|Affordable and Authentic|
|Written by Shane M. Graber, BT Contributor|
Palm Grove has found its groove
Home prices continue to soar in South Florida, and nowhere is this more apparent than in the Upper Eastside.
Headlines proclaim, “South Florida housing market barrels toward unaffordability,” and cite the home affordability trends index from RealtyTrac, which declares that South Florida markets are “headed in a direction of becoming not affordable.”
The Upper Eastside’s central location and proximity to downtown, airports, and the beaches, plus our burgeoning shopping and restaurant options, are fueling interest in our historic neighborhoods.
According to Miami Association of Realtors’ Multiple Listing Services (MLS) past 12-month sales records, this demand comes at a hefty price -- in most cases.
Bay Point, the uber-private, luxury enclave east of Biscayne just south of Morningside, commands the highest prices in the area, with an average sales price of $804 per square foot. This is more than double any other Upper Eastside neighborhood.
In Morningside, homes sold at an average sale price of $399 per square foot, and for most Miamians, this is not affordable.
Belle Meade and Bayside are somewhat more affordable: Belle Meade non-waterfront properties fetch $322 per square foot, and Bayside is close behind, at $316. (These figures include all sales, including foreclosures and short sales, so typical prices are actually higher in these neighborhoods.)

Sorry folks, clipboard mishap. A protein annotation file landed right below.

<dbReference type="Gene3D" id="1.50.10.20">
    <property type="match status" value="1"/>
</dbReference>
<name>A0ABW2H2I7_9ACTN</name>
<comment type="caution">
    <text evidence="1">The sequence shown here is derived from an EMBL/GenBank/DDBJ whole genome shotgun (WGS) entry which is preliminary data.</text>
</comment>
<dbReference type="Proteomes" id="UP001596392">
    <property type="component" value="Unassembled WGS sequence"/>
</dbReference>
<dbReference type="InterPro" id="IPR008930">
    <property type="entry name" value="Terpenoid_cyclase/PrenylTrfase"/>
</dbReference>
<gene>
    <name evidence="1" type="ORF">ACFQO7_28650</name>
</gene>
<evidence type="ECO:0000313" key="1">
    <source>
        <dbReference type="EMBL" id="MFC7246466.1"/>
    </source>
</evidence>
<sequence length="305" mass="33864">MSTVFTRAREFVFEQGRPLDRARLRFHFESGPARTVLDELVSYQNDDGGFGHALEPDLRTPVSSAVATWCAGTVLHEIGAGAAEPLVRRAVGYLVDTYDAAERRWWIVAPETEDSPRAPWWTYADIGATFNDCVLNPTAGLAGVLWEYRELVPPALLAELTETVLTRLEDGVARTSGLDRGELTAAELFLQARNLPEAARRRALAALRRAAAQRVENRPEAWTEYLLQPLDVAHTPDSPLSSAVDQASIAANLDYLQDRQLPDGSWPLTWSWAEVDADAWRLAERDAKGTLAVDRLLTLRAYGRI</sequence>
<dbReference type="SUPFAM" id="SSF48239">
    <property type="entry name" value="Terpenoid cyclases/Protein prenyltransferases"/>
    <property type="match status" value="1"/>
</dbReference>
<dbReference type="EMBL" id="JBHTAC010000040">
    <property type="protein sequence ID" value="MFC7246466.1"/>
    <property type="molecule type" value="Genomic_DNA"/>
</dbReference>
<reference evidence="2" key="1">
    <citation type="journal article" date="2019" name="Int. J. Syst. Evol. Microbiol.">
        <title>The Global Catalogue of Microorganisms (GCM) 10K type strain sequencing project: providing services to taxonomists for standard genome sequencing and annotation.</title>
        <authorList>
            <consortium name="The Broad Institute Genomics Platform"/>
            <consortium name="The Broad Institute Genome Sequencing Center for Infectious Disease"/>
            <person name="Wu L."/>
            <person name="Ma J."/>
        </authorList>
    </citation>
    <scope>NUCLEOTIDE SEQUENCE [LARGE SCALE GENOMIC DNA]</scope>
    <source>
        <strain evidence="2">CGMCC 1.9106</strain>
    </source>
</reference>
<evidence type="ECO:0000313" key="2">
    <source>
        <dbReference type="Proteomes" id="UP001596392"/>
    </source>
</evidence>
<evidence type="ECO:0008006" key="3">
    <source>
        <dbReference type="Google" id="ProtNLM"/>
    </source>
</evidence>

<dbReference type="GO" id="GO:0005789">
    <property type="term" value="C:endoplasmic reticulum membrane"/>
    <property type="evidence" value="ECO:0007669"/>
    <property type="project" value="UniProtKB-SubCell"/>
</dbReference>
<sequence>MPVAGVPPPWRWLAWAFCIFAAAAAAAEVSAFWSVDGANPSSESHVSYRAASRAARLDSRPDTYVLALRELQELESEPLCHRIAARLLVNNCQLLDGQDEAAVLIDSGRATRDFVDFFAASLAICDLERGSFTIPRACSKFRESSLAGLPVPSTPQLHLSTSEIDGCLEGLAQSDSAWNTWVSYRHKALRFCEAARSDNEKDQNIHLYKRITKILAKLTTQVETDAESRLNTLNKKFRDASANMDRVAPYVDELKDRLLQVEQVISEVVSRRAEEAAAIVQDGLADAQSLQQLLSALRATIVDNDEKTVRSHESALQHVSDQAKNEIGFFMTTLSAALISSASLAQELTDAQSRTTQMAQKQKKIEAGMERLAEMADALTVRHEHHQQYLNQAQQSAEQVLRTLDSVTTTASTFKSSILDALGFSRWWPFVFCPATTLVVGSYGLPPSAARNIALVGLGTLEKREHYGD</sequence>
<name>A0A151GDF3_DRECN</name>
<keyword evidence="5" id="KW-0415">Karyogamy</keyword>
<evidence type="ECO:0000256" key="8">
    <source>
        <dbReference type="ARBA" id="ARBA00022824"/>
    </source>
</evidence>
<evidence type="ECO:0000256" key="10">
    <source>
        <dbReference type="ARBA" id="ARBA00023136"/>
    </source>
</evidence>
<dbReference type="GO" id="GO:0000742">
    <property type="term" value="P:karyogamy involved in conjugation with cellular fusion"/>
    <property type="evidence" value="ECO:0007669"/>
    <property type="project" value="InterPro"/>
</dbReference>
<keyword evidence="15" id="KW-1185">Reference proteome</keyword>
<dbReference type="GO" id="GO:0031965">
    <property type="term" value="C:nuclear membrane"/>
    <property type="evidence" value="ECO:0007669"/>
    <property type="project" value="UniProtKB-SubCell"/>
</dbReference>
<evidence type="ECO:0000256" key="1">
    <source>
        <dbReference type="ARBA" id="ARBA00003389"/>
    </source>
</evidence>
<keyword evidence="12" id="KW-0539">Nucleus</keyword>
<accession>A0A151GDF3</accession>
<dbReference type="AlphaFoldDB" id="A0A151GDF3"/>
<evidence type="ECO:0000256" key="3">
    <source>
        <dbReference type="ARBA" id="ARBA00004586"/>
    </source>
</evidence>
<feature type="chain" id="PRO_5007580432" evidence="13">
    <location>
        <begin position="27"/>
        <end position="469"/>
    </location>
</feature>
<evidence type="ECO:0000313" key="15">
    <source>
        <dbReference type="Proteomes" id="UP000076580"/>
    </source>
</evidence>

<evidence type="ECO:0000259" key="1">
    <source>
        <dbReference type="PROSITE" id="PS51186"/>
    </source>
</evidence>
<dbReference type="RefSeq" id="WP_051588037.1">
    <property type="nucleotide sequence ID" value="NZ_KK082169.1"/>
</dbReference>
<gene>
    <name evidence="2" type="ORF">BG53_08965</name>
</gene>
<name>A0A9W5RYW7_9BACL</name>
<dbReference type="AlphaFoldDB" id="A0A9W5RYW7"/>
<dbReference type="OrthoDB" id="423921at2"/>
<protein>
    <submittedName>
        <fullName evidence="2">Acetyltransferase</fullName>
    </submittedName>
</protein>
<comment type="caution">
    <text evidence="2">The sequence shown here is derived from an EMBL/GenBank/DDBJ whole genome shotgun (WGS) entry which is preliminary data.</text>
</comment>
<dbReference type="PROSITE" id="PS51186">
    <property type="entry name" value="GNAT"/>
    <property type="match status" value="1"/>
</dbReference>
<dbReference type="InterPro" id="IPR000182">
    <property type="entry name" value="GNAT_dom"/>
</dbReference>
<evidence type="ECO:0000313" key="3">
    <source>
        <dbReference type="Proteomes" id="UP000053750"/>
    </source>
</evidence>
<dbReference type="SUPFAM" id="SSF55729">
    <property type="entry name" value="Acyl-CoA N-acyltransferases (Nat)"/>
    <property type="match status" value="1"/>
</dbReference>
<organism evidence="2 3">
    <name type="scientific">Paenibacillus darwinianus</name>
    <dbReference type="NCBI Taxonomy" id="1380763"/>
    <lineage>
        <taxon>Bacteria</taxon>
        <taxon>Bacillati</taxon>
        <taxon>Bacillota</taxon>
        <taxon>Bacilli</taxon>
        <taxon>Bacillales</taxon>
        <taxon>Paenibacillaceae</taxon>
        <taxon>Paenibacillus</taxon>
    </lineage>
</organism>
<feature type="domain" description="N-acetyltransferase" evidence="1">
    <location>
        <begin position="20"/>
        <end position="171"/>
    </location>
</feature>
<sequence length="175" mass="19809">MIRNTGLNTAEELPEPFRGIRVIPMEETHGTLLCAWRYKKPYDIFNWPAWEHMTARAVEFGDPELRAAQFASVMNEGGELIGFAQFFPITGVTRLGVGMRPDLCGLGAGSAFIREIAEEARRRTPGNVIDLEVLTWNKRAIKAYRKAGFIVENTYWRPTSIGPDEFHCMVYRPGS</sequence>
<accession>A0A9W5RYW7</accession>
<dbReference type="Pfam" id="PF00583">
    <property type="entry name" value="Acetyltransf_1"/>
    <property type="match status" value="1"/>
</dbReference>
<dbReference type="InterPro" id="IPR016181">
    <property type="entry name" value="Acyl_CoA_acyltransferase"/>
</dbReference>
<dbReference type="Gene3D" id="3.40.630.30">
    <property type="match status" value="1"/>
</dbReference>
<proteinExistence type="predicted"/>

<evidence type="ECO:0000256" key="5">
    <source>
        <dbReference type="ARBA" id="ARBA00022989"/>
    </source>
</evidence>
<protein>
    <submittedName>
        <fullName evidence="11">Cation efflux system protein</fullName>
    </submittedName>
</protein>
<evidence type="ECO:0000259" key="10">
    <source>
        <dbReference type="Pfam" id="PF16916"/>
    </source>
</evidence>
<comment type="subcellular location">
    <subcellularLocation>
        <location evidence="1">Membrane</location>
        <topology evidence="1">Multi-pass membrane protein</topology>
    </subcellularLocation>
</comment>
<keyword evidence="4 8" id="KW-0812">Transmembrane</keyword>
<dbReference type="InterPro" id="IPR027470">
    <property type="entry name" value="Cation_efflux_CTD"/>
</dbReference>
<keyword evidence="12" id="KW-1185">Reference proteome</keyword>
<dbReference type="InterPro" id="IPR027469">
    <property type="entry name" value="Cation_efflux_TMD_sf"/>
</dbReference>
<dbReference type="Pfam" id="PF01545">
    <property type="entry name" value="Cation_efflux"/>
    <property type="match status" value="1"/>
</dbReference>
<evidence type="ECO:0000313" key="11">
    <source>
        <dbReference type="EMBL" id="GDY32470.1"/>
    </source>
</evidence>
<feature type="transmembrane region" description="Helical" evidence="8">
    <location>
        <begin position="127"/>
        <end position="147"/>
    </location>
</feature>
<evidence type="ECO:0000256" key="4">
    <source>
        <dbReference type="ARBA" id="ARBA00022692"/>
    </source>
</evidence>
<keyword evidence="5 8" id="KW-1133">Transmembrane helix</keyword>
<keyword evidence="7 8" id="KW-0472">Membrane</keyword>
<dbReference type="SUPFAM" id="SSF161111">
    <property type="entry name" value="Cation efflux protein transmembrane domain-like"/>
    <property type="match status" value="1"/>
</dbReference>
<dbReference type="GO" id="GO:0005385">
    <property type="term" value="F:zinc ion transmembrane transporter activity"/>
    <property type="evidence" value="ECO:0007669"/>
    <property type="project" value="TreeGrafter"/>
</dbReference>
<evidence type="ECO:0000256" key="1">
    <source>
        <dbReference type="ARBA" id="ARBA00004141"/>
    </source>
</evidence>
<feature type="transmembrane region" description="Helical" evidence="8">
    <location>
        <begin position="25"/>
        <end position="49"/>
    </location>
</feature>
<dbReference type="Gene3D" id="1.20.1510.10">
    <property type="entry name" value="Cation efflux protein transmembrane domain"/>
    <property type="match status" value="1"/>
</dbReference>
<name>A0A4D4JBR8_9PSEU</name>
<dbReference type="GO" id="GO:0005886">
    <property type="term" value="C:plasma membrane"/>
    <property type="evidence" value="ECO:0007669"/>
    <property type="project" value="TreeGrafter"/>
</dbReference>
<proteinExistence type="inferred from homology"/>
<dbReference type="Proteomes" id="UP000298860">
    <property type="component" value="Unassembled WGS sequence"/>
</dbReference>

What is relevant, though, is the relative difference between neighborhoods -- and while many buyers believe they cannot afford the area, I’d suggest that they take a look at Palm Grove.
Palm Grove is the promised land.
The neighborhood stretches from NE 58th Street to NE 77th Street, just west of Biscayne Boulevard, across from Morningside, Bayside, and Belle Meade.
Palm Grove shares the same beneficial location and all of the services and amenities of the Upper Eastside, yet homes are valued at a fraction of the price -- for the time being, that is.
Case in point: Palm Grove homes sold for $227 per square foot -- or 68 percent less than non-waterfront Morningside homes, and one-third less than Belle Meade and Bayside homes.
This is an amazing opportunity for buyers seeking a more affordable Upper Eastside address.
Palm Grove homes mimic the architectural styles and layouts of those found in Morningside, Bayside, and Belle Meade; and the streets have traditional curbed sidewalks and swales, much like historic Morningside and Belle Meade.
It’s no surprise that many people refer to Palm Grove as Belle Meade West. In 2009 the City of Miami created the Palm Grove historic district, creating Miami’s “largest and most eclectic historic district,” and noting that “Palm Grove is illustrative of the growth and development of Miami from the 1920s through the late 1950s.”
The city’s historic designation report goes on to state that “the homes, apartment buildings, and multi-family units are representative of middle-class dwellings popular in Miami through each of the key phases in the city’s historical development: the boom era of the 1920s, Depression-era construction of the 1930s, and postwar construction of the 1940s and 1950s. Architectural styles in the district range from modest Miami-style bungalows to multi-family postwar residences.”
This is exactly the authenticity and character that today’s buyers are looking for.